A punishment used in China
, under the Ch'ing Code
, it may roughly be described as a portable stocks
for the head
It consisted of a heavy (up to 200 pounds, depending on the crime) wooden square, up to three feet on a side, in two pieces, which was fitted to the neck of the person being punished.
After fitting, the wearers were free to go about their business, but unable to bring their hands up to scratch, wash or feed their face
The wearers would often seek the aid of friends to support their burden, feed them, and help them to avoid stumbling (as they could not see their feet.)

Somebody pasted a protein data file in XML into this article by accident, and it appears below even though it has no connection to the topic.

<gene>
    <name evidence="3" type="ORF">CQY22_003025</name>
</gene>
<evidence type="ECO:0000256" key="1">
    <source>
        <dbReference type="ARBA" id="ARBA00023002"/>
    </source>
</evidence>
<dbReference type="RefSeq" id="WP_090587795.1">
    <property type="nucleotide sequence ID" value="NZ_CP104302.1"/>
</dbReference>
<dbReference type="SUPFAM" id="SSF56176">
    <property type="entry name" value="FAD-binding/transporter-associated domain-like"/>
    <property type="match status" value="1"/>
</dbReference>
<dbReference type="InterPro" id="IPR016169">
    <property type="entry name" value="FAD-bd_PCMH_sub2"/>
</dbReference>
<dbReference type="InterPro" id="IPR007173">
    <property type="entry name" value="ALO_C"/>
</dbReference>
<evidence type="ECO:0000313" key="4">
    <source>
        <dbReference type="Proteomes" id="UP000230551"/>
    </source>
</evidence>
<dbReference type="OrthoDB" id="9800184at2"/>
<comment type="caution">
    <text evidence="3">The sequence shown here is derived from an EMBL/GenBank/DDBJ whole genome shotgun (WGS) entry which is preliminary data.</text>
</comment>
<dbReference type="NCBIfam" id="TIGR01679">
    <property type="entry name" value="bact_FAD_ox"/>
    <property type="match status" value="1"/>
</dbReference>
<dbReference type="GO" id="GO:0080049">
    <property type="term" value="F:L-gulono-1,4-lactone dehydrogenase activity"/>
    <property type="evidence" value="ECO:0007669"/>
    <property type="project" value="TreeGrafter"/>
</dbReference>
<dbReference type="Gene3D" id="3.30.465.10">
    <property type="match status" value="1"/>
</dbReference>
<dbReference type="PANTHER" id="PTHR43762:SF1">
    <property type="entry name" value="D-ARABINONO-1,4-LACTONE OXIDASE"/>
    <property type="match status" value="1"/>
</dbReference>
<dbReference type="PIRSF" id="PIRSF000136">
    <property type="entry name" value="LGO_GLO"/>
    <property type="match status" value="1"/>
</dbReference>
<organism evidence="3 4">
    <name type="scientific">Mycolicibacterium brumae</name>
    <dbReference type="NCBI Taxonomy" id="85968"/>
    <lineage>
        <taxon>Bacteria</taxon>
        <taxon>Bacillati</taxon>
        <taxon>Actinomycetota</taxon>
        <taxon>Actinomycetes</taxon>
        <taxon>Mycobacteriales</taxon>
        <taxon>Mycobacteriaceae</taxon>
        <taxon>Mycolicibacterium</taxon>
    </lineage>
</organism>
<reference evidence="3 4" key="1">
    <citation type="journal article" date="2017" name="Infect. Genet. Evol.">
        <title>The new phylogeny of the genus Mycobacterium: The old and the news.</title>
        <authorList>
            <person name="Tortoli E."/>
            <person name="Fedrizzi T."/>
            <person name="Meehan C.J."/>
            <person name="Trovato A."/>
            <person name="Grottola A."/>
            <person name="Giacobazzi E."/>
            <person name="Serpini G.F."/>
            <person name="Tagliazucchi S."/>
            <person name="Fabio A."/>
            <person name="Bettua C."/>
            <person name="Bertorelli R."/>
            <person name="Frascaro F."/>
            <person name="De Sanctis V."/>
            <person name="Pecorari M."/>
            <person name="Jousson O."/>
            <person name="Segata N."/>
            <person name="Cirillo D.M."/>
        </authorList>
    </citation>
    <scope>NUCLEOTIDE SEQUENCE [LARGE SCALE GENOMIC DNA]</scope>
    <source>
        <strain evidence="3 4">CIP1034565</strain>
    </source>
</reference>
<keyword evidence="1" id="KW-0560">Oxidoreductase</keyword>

After sentencing, the procedure was for the mandarin to attach the cangue, and then affix two paper strips along the edges and across the join between the two pieces, with a wax seal, so that cheating was ruled out. Written
on the paper were the details of the crime and the period of the sentence. The punishee was then turned loose, often at a busy crossroads or city gate.
Both before donning and after removing the cangue, it was considered right and proper to indulge the criminal in twenty or so strokes of the bastinado.
The term is Portugese in origin.
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